“Gino’s Italian Escape” is a British documentary that you get to see on ITV where the charming Italian celebrity chef Gino D’Acampo embarks on a culinary journey of the Italian landscape to discover intriguing Italian recipes from across the country and where he connects with the people who make magic out of those ingredients to come up with tantalising dishes. As Gino keeps saying in his popular documentary that the most important two ingredients in every dish are “love” and “passion” that are essential to upgrade every dish from ordinary to extra-ordinary. I must admit that the ‘love’ and ‘passion’ I feel are for Gino actually – since he is just so irresistably hot and cute (Oh! Italian men, oh!), even if he would have cooked some hot air out of nowhere for me, I would have inhaled that with a happy burp of satisfaction (my secret regret for not escaping with an Italian man is no more a secret to you, eh!). However, like every Voracity experience I share with you, nothing comes without a personal twist, so the recipe below is something inspired by the Italian genius chef Gino, but I have made sure that my version of the ‘love’ and ‘passion’ are present in the recipe, so I have made it my own with my own twist and turns – of the spatula that is!
If you are wondering what the hell are capers, anyway? Well..Capers are pickled flower buds, which grows in the Mediterranean. As they’re picked by hand they’re fairly pricey but they’re a versatile store cupboard ingredient, and are good for adding a distinctive sour/salty flavour to many savoury dishes. My very first encounter with capers are through mediterranean cuisines. As I mainly eat fish dishes as main course when I go out for fine dining, I often found capers as topping for fish in Italian, Greek, French and in fact in many mediterranean dishes. Do I love them? They are a bit ok when used as topping for fish or chicken dish, I like them better in pasta and salad. As you see, capers aren’t new to the culinary scene — infact, they’ve been around since ancient times. They’re grown in parts of Asia, the Middle East, of course in the Mediterranean, North Africa, Southern Europe, Turkey and even in California.
To tip: To use capers in recipes it’s a good idea to rinse them first, to remove all the excess salt or brine.
The salty flavour of capers tossed in butter, tangy flavours of carrots marinated in balsamic vinegar and the crispyness of the pan fried sea bass make it a full-proof main course dish and will bring the fine dining experience to your very own kitchen. So, next time, when you plan for a fine dine experience, why not enjoy great food prepared by yourself in the comfort of your home, inspired by Gino and recreated by me.
Preparation Time: 10 minutes
Cooking Time: 15 minutes
Ingredients I Used:
1 sea bass fillets, pin-boned, skin on (Feel free to use any white fish, if sea bass is not available)
100g plain flour, seasoned with salt and pepper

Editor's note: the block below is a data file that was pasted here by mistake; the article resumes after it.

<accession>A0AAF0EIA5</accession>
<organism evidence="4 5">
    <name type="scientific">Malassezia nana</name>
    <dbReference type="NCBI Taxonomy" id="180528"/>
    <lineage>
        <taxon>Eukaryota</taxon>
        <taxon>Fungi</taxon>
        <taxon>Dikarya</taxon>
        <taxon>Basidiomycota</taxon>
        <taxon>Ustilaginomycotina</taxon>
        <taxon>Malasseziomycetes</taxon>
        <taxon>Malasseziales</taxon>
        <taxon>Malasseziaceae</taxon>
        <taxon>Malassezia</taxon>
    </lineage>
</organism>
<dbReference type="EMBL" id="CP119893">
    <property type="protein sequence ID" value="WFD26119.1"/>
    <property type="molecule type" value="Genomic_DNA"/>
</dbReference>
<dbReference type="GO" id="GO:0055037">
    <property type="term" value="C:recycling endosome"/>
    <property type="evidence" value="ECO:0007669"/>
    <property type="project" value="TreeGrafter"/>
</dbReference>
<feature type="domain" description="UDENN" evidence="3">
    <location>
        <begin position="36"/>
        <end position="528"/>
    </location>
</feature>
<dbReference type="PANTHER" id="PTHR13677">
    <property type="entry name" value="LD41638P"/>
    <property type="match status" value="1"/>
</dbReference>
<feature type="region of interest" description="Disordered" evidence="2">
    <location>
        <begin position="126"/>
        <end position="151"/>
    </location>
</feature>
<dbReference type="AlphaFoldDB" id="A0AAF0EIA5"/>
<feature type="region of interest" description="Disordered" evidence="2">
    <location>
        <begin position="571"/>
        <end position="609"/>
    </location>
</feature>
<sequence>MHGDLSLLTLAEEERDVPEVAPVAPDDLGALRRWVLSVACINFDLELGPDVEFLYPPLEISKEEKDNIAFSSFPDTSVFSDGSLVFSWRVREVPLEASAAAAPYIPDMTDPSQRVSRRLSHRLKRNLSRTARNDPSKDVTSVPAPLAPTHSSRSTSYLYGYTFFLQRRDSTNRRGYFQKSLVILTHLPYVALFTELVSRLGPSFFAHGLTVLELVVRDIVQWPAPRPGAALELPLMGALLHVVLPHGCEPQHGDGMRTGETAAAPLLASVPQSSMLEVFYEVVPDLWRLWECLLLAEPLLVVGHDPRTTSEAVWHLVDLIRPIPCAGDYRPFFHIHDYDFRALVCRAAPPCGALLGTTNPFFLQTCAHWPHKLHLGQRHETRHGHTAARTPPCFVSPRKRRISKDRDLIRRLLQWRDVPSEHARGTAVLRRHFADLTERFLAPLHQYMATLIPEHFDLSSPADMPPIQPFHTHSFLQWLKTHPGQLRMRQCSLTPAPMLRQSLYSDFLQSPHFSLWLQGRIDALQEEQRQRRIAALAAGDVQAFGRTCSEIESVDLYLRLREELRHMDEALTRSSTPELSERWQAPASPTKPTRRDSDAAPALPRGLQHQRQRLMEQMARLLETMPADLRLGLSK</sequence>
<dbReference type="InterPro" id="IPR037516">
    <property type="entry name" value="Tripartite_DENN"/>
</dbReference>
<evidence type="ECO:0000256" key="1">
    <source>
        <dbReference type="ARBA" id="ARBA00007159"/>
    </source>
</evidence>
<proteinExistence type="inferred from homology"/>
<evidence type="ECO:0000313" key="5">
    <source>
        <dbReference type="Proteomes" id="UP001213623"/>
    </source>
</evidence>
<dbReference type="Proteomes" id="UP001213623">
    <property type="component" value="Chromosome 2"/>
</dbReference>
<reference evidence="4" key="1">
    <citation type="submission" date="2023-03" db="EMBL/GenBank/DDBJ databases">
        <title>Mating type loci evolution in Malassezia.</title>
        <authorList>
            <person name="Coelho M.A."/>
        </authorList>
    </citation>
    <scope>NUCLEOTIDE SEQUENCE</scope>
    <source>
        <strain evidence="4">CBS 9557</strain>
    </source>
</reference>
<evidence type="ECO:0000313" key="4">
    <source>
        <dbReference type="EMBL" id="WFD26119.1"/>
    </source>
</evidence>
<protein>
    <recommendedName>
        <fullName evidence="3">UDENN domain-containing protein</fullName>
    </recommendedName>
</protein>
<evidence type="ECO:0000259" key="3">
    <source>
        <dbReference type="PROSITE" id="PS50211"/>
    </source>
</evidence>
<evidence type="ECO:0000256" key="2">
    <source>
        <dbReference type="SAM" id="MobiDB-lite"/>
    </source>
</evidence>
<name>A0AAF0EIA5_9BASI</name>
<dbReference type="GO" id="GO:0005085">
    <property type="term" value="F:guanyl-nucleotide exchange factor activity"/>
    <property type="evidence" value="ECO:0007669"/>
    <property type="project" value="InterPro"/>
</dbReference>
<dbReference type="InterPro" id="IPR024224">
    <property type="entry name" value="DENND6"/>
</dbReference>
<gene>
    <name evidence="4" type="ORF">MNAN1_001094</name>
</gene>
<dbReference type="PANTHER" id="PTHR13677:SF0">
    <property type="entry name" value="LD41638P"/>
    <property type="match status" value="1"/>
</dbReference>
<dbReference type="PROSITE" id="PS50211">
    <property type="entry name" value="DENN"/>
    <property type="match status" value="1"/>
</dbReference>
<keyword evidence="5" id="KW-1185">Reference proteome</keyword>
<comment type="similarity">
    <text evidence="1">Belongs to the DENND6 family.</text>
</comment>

2 tablespoons olive oil
3 tablespoons butter
For The Carrots Salad
3 medium carrots
2–3 tablespoons olive oil, plus extra for drizzling
1 tablespoon salt
1 garlic clove, thinly sliced
10 fresh mint leaves, finely chopped
Pinch of chilli flakes
4 tablespoons Balsamic vinegar (Gino’s recipe has White Wine Vinegar)
Note: The reason I used Balsamic vinegar instead of White wine vinegar (in Gino’s recipe) is, I didn’t have it avaiable at home at the time of preparing this dish. I am a believer of cooking smartly, so when one ingredient is not available at home or difficult to find, using substitute from the same family can give closer taste to the dish.
For The Caper Butter Sauce
3 tablespoons olive oil
2 garlic cloves, finely sliced
50g capers in salt, rinsed and chopped
4 tablespoons fresh flat leaf parsley (if not available at home, use coriander instead)
Lets Cook Now
Step One: Slice the carrots into chunks ½cm thick on the diagonal, cook in a saucepan of boiling water for 6 minutes. Meanwhile, put a griddle pan on a high heat. Remove the carrots from the pan and plunge into a bowl of iced water. Transfer to a bowl and drizzle over the olive oil, a good pinch of salt and toss together.
Step Two: Carefully put the carrot slices on the hot griddle and allow them to char – once you can see griddle lines, turn them over and cook on the other side. Do not fret over even if you don’t see the griddle lines, they are only for presentation purpose. Toss half the garlics in the same oil and remove from the heat. Transfer the carrots and garlics to a bowl and another drizzle of oil, the mint, chilli flakes and vinegar. Toss together and set aside.
Step Three: Make 2 diagonal incisions in the skin of each fish fillet then coat them in the seasoned flour and shake off any excess. Heat the oil and butter in a large frying pan, and once the butter starts to bubble place the fillets skin-side down in the pan, pushing them down so that they crisp up. Cook for 5–6 minutes then turn over the fillets and cook for a further 3 minutes. Remove the fish from the pan and keep warm.
Step Four: Wipe out the pan, add 3 tablespoons oil and heat on a medium heat. Add the garlic and cook for 1 minute then add the capers and parsley. Add the butter, allow to melt then mix it into the other ingredients. Remove from the heat and squeeze in the lemon juice before giving it a final stir.
Step Five: Serve the fillets on individual plates with the carrots, and the sauce spooned over the fish. Voila!